Bob, after phoning various authorities without result, the good lady I spoke to at the Corangamite Shire Council provided contact details for Geoff Chapman, the caretaker at the Lake Tooliorook camping ground who was a goldmine of information.
Geoff told me that Lake Tooliorook is 85% full following recent rain and that an initial fish-stocking program involving 5000 rainbow and 5000 brown trout is presently underway. Geoff said, Deep Lake is 75% full and a similar program is underway there also. However, it may take some time for these waters to become fruitful for anglers.
Andrew Phillips and Keith Fry with their snapper catch on Friday,
Aaron Habgood with one of the gummy shark he caught offshore last week.
Corio Bay/Bellarine Peninsula
After launching from Clifton Springs at around 3.00 pm on Friday afternoon, Keith Fry and Andrew Phillips anchored up in 8.5 metres of water off Point Wilson where they had their first snapper aboard within the hour.
Come nightfall, the rain started along with a stiffening breeze, but their persistence was rewarded with two more snapper, the biggest weighing 6.3 kg.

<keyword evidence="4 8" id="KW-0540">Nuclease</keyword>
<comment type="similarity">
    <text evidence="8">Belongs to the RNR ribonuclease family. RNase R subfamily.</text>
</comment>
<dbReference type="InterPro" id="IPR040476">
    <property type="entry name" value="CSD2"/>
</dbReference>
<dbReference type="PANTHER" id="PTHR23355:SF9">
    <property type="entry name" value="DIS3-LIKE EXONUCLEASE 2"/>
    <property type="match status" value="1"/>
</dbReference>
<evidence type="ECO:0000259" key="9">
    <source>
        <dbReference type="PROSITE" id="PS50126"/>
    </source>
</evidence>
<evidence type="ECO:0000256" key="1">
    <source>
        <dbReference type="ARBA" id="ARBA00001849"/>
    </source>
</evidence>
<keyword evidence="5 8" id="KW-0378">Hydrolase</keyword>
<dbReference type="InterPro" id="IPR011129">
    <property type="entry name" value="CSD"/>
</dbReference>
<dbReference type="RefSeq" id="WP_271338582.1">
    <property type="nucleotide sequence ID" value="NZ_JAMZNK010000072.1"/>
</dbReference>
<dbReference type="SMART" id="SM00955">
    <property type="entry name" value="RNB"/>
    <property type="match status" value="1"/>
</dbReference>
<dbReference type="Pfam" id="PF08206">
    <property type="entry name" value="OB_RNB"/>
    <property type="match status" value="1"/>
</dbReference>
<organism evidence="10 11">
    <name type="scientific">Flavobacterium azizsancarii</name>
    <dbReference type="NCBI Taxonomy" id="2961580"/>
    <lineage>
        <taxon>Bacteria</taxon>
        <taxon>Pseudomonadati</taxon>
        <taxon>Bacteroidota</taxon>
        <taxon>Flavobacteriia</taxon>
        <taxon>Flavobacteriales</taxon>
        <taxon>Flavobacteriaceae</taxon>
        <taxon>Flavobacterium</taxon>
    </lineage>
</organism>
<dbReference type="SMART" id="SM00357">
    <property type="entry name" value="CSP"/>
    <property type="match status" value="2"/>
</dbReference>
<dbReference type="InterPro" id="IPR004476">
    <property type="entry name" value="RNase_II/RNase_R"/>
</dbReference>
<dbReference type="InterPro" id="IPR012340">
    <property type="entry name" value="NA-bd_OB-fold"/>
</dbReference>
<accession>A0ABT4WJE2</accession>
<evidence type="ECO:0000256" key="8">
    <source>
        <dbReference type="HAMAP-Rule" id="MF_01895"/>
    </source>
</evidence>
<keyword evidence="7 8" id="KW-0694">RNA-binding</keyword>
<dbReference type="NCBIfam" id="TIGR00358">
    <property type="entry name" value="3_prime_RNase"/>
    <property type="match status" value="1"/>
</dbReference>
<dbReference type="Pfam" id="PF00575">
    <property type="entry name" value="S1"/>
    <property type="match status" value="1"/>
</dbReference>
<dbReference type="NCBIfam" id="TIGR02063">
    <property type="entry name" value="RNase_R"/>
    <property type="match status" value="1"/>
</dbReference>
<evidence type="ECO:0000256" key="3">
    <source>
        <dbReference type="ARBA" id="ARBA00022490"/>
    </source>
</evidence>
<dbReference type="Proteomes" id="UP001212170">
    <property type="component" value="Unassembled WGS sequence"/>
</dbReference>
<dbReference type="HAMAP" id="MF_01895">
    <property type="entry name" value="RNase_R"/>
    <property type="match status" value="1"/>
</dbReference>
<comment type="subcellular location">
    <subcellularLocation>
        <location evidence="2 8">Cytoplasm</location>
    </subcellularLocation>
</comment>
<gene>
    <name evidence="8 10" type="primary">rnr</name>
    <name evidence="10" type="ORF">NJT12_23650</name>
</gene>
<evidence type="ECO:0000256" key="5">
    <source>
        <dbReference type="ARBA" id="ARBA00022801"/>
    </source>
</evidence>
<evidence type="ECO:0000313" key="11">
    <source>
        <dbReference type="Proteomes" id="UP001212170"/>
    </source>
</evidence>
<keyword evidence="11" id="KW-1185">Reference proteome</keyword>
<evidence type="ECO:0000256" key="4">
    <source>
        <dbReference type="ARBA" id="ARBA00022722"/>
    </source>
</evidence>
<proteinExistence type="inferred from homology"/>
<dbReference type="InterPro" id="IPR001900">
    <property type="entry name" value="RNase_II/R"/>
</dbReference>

Mike Windsor of Clifton Springs Boat Hire reports that despite the inclement weather, Clifton Springs is still attracting anglers from afar: They included Suzi and Cathy Bentley from Western Australia who braved the elements for a respectable catch of flathead.
Snapper and squid are about as well, said Mike and among those to catch both was Andrew Johnson who picked up two snapper around the 3 kg mark off Point Richards on Friday, and then caught seven squid in short order before returning to the ramp.
After the Saturday’s Grand Final, Andrew’s sons Daniel and Tim, along with Brodie Bell, fished just north of the channel junction off Curlewis where they caught three snapper from 4 to 6.3 kg.